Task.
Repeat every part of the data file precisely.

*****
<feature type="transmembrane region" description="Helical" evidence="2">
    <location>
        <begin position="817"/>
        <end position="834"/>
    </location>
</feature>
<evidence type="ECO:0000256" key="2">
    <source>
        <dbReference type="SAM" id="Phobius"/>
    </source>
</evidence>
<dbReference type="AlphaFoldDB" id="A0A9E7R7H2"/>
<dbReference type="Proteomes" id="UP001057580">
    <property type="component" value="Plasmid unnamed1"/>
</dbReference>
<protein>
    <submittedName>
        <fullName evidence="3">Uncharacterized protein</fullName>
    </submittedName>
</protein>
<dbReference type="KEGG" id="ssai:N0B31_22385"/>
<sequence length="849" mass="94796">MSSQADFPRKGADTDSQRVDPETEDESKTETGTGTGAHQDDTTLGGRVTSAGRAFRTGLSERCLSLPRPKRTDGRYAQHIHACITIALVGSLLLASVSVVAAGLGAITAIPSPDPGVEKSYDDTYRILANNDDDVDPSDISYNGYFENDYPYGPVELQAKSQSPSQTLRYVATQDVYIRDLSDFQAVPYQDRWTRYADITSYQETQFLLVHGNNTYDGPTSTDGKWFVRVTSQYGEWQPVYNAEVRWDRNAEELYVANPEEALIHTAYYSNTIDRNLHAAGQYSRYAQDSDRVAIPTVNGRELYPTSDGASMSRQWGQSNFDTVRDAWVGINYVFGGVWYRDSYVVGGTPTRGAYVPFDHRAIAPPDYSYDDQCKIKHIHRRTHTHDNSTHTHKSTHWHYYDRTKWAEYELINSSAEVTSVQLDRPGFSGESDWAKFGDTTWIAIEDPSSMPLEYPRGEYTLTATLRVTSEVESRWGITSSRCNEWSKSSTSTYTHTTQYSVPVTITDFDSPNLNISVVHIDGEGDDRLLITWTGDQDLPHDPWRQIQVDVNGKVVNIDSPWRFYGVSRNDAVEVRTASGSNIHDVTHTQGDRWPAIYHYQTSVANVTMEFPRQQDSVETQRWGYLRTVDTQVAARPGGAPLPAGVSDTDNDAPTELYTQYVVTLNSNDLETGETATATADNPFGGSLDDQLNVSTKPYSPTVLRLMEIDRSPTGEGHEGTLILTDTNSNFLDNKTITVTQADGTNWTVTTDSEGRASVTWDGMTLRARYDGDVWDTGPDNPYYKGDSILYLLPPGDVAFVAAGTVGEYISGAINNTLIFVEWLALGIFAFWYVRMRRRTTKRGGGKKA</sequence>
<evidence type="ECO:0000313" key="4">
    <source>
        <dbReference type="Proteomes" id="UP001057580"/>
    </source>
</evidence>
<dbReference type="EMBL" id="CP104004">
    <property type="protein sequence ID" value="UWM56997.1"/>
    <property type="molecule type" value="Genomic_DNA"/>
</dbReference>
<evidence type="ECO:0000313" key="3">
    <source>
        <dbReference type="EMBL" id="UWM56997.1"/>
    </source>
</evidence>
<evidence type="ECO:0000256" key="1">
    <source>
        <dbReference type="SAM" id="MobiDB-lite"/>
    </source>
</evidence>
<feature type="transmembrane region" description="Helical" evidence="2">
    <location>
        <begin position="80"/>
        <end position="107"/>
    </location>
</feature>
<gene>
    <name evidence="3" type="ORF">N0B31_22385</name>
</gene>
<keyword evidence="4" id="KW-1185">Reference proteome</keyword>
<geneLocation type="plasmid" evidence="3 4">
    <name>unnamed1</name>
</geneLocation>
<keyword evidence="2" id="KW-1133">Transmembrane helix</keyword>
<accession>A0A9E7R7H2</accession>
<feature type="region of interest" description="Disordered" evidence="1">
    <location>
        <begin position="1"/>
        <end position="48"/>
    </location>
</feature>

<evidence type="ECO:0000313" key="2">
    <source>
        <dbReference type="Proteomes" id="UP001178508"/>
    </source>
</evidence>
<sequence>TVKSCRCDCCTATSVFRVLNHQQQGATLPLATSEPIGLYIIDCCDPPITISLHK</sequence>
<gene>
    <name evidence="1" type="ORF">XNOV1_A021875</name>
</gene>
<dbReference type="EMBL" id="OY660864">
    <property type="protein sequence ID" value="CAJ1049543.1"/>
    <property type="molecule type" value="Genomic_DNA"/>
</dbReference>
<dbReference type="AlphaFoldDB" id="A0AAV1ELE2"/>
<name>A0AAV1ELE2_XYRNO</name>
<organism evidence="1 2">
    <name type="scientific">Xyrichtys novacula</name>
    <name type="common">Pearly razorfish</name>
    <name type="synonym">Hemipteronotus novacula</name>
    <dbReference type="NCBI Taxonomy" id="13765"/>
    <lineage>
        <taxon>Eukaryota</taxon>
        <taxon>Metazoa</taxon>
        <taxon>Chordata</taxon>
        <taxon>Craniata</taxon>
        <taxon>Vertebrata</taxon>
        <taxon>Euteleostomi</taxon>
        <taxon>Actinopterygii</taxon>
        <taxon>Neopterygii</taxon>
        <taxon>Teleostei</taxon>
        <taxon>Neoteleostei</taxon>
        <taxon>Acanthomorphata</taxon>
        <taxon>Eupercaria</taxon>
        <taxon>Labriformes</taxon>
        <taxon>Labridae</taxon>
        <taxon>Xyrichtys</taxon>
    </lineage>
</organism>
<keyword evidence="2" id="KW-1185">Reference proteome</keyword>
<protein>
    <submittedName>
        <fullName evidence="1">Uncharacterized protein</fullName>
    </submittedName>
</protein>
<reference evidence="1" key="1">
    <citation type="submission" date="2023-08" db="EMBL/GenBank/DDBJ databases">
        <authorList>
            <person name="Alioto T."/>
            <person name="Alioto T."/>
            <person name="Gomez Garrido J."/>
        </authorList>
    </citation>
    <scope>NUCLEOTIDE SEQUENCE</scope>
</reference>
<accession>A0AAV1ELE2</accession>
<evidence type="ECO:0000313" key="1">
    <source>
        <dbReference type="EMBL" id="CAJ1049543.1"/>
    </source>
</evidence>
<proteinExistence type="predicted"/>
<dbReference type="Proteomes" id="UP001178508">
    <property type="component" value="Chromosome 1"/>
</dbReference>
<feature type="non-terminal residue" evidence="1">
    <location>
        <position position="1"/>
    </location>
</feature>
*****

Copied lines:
<feature type="transmembrane region" description="Helical" evidence="2">
    <location>
        <begin position="817"/>
        <end position="834"/>
    </location>
</feature>
<evidence type="ECO:0000256" key="2">
    <source>
        <dbReference type="SAM" id="Phobius"/>
    </source>
</evidence>
<dbReference type="AlphaFoldDB" id="A0A9E7R7H2"/>
<dbReference type="Proteomes" id="UP001057580">
    <property type="component" value="Plasmid unnamed1"/>
</dbReference>
<protein>
    <submittedName>
        <fullName evidence="3">Uncharacterized protein</fullName>
    </submittedName>
</protein>
<dbReference type="KEGG" id="ssai:N0B31_22385"/>
<sequence length="849" mass="94796">MSSQADFPRKGADTDSQRVDPETEDESKTETGTGTGAHQDDTTLGGRVTSAGRAFRTGLSERCLSLPRPKRTDGRYAQHIHACITIALVGSLLLASVSVVAAGLGAITAIPSPDPGVEKSYDDTYRILANNDDDVDPSDISYNGYFENDYPYGPVELQAKSQSPSQTLRYVATQDVYIRDLSDFQAVPYQDRWTRYADITSYQETQFLLVHGNNTYDGPTSTDGKWFVRVTSQYGEWQPVYNAEVRWDRNAEELYVANPEEALIHTAYYSNTIDRNLHAAGQYSRYAQDSDRVAIPTVNGRELYPTSDGASMSRQWGQSNFDTVRDAWVGINYVFGGVWYRDSYVVGGTPTRGAYVPFDHRAIAPPDYSYDDQCKIKHIHRRTHTHDNSTHTHKSTHWHYYDRTKWAEYELINSSAEVTSVQLDRPGFSGESDWAKFGDTTWIAIEDPSSMPLEYPRGEYTLTATLRVTSEVESRWGITSSRCNEWSKSSTSTYTHTTQYSVPVTITDFDSPNLNISVVHIDGEGDDRLLITWTGDQDLPHDPWRQIQVDVNGKVVNIDSPWRFYGVSRNDAVEVRTASGSNIHDVTHTQGDRWPAIYHYQTSVANVTMEFPRQQDSVETQRWGYLRTVDTQVAARPGGAPLPAGVSDTDNDAPTELYTQYVVTLNSNDLETGETATATADNPFGGSLDDQLNVSTKPYSPTVLRLMEIDRSPTGEGHEGTLILTDTNSNFLDNKTITVTQADGTNWTVTTDSEGRASVTWDGMTLRARYDGDVWDTGPDNPYYKGDSILYLLPPGDVAFVAAGTVGEYISGAINNTLIFVEWLALGIFAFWYVRMRRRTTKRGGGKKA</sequence>
<evidence type="ECO:0000313" key="4">
    <source>
        <dbReference type="Proteomes" id="UP001057580"/>
    </source>
</evidence>
<dbReference type="EMBL" id="CP104004">
    <property type="protein sequence ID" value="UWM56997.1"/>
    <property type="molecule type" value="Genomic_DNA"/>
</dbReference>
<evidence type="ECO:0000313" key="3">
    <source>
        <dbReference type="EMBL" id="UWM56997.1"/>
    </source>
</evidence>
<evidence type="ECO:0000256" key="1">
    <source>
        <dbReference type="SAM" id="MobiDB-lite"/>
    </source>
</evidence>
<feature type="transmembrane region" description="Helical" evidence="2">
    <location>
        <begin position="80"/>
        <end position="107"/>
    </location>
</feature>
<gene>
    <name evidence="3" type="ORF">N0B31_22385</name>
</gene>
<keyword evidence="4" id="KW-1185">Reference proteome</keyword>
<geneLocation type="plasmid" evidence="3 4">
    <name>unnamed1</name>
</geneLocation>
<keyword evidence="2" id="KW-1133">Transmembrane helix</keyword>
<accession>A0A9E7R7H2</accession>
<feature type="region of interest" description="Disordered" evidence="1">
    <location>
        <begin position="1"/>
        <end position="48"/>
    </location>
</feature>

<evidence type="ECO:0000313" key="2">
    <source>
        <dbReference type="Proteomes" id="UP001178508"/>
    </source>
</evidence>
<sequence>TVKSCRCDCCTATSVFRVLNHQQQGATLPLATSEPIGLYIIDCCDPPITISLHK</sequence>
<gene>
    <name evidence="1" type="ORF">XNOV1_A021875</name>
</gene>
<dbReference type="EMBL" id="OY660864">
    <property type="protein sequence ID" value="CAJ1049543.1"/>
    <property type="molecule type" value="Genomic_DNA"/>
</dbReference>
<dbReference type="AlphaFoldDB" id="A0AAV1ELE2"/>
<name>A0AAV1ELE2_XYRNO</name>
<organism evidence="1 2">
    <name type="scientific">Xyrichtys novacula</name>
    <name type="common">Pearly razorfish</name>
    <name type="synonym">Hemipteronotus novacula</name>
    <dbReference type="NCBI Taxonomy" id="13765"/>
    <lineage>
        <taxon>Eukaryota</taxon>
        <taxon>Metazoa</taxon>
        <taxon>Chordata</taxon>
        <taxon>Craniata</taxon>
        <taxon>Vertebrata</taxon>
        <taxon>Euteleostomi</taxon>
        <taxon>Actinopterygii</taxon>
        <taxon>Neopterygii</taxon>
        <taxon>Teleostei</taxon>
        <taxon>Neoteleostei</taxon>
        <taxon>Acanthomorphata</taxon>
        <taxon>Eupercaria</taxon>
        <taxon>Labriformes</taxon>
        <taxon>Labridae</taxon>
        <taxon>Xyrichtys</taxon>
    </lineage>
</organism>
<keyword evidence="2" id="KW-1185">Reference proteome</keyword>
<protein>
    <submittedName>
        <fullName evidence="1">Uncharacterized protein</fullName>
    </submittedName>
</protein>
<reference evidence="1" key="1">
    <citation type="submission" date="2023-08" db="EMBL/GenBank/DDBJ databases">
        <authorList>
            <person name="Alioto T."/>
            <person name="Alioto T."/>
            <person name="Gomez Garrido J."/>
        </authorList>
    </citation>
    <scope>NUCLEOTIDE SEQUENCE</scope>
</reference>
<accession>A0AAV1ELE2</accession>
<evidence type="ECO:0000313" key="1">
    <source>
        <dbReference type="EMBL" id="CAJ1049543.1"/>
    </source>
</evidence>
<proteinExistence type="predicted"/>
<dbReference type="Proteomes" id="UP001178508">
    <property type="component" value="Chromosome 1"/>
</dbReference>
<feature type="non-terminal residue" evidence="1">
    <location>
        <position position="1"/>
    </location>
</feature>